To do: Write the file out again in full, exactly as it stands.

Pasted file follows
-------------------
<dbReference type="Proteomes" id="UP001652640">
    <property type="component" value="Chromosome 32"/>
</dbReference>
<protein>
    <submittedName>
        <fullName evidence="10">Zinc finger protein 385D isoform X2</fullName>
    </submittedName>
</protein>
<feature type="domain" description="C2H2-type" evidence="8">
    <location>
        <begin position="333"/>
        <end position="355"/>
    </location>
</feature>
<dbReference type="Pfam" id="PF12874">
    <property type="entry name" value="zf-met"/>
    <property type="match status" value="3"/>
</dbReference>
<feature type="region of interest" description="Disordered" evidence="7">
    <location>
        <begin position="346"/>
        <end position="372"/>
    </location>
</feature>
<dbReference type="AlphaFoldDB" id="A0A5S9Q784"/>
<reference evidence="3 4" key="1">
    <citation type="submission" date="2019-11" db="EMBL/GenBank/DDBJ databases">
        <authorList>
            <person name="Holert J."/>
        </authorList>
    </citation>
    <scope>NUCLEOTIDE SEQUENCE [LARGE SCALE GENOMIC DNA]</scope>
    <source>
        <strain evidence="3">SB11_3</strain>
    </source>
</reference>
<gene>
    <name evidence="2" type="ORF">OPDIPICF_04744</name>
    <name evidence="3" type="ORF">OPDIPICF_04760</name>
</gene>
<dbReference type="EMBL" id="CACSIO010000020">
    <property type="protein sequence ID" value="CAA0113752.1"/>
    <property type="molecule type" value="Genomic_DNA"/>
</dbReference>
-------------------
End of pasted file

<dbReference type="Proteomes" id="UP001652640">
    <property type="component" value="Chromosome 32"/>
</dbReference>
<protein>
    <submittedName>
        <fullName evidence="10">Zinc finger protein 385D isoform X2</fullName>
    </submittedName>
</protein>
<feature type="domain" description="C2H2-type" evidence="8">
    <location>
        <begin position="333"/>
        <end position="355"/>
    </location>
</feature>
<dbReference type="Pfam" id="PF12874">
    <property type="entry name" value="zf-met"/>
    <property type="match status" value="3"/>
</dbReference>
<feature type="region of interest" description="Disordered" evidence="7">
    <location>
        <begin position="346"/>
        <end position="372"/>
    </location>
</feature>
<dbReference type="AlphaFoldDB" id="A0A5S9Q784"/>
<reference evidence="3 4" key="1">
    <citation type="submission" date="2019-11" db="EMBL/GenBank/DDBJ databases">
        <authorList>
            <person name="Holert J."/>
        </authorList>
    </citation>
    <scope>NUCLEOTIDE SEQUENCE [LARGE SCALE GENOMIC DNA]</scope>
    <source>
        <strain evidence="3">SB11_3</strain>
    </source>
</reference>
<gene>
    <name evidence="2" type="ORF">OPDIPICF_04744</name>
    <name evidence="3" type="ORF">OPDIPICF_04760</name>
</gene>
<dbReference type="EMBL" id="CACSIO010000020">
    <property type="protein sequence ID" value="CAA0113752.1"/>
    <property type="molecule type" value="Genomic_DNA"/>
</dbReference>